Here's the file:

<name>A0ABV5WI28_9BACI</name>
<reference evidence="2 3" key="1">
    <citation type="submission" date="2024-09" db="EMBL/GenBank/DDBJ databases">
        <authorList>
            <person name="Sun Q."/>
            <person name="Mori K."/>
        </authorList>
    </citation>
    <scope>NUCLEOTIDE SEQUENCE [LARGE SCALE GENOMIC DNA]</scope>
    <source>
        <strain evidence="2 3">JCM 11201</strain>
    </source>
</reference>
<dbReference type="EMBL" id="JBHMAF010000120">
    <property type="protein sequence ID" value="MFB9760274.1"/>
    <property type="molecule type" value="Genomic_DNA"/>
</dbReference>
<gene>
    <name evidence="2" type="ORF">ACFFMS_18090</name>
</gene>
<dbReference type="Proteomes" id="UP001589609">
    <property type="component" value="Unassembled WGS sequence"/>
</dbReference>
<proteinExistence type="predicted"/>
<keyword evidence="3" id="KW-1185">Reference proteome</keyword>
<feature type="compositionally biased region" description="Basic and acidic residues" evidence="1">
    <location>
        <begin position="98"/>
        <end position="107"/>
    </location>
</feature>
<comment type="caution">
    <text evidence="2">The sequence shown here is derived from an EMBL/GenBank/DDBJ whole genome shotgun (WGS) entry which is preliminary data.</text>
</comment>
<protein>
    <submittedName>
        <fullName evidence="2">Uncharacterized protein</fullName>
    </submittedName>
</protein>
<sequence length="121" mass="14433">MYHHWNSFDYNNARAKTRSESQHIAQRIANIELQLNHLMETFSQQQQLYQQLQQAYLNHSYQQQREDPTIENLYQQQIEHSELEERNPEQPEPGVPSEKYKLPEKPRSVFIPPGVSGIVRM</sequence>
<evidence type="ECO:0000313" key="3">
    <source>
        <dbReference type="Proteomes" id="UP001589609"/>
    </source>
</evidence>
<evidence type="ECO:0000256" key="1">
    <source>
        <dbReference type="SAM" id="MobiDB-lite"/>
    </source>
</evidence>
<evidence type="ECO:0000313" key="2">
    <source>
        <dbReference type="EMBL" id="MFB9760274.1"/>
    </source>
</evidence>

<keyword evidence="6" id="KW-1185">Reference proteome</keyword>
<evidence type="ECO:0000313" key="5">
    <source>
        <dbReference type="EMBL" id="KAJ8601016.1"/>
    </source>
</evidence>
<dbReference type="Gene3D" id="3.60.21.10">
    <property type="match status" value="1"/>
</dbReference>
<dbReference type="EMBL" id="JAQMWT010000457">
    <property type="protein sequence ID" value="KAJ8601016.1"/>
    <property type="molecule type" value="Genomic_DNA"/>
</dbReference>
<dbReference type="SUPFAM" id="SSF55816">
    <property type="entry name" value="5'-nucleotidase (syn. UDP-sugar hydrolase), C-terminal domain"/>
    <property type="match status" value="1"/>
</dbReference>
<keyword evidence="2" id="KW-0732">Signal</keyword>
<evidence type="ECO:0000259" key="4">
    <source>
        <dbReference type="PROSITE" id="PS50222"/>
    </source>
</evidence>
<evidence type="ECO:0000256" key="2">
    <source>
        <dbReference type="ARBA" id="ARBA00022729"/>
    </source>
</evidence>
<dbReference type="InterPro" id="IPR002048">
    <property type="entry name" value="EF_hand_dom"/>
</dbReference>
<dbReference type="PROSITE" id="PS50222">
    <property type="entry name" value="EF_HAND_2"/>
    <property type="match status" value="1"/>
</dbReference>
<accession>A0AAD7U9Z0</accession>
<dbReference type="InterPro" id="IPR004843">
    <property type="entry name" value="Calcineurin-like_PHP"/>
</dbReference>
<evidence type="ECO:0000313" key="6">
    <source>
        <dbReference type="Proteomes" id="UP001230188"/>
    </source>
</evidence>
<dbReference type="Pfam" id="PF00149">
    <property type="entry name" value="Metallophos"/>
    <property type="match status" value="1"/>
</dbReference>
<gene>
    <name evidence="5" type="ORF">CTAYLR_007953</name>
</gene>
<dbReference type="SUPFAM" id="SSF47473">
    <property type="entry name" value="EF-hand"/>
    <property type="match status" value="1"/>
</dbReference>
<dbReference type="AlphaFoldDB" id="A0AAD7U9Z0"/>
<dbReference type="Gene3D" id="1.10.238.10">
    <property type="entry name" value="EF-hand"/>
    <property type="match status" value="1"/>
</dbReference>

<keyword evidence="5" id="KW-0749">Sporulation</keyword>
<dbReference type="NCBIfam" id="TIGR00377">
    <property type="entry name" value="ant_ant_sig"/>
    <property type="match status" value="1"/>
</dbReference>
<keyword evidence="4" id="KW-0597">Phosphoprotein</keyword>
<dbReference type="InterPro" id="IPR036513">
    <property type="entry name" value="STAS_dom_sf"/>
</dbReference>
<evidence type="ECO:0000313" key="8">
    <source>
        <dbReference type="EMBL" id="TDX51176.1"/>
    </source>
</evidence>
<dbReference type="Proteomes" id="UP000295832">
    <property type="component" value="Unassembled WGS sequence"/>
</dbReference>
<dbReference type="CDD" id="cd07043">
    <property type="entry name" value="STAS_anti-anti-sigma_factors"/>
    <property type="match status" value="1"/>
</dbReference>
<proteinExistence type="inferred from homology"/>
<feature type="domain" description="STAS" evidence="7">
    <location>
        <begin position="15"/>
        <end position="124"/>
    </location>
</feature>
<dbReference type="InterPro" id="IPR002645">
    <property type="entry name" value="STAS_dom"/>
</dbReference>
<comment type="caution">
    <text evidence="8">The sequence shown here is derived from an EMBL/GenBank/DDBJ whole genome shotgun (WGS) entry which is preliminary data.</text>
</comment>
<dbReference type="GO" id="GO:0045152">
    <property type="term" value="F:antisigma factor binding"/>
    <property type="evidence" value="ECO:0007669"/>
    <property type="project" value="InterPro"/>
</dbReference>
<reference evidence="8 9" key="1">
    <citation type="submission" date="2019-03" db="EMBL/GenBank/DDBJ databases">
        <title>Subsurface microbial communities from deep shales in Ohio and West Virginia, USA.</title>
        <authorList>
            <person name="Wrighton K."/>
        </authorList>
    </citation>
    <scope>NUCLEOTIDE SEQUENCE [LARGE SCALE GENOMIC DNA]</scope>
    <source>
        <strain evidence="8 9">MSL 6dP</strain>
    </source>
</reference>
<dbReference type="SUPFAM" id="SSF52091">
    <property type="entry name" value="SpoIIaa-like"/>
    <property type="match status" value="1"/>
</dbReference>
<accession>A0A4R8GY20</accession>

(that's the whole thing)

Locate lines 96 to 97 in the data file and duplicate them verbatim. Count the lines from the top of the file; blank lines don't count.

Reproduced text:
    <source>
        <dbReference type="Proteomes" id="UP001230188"/>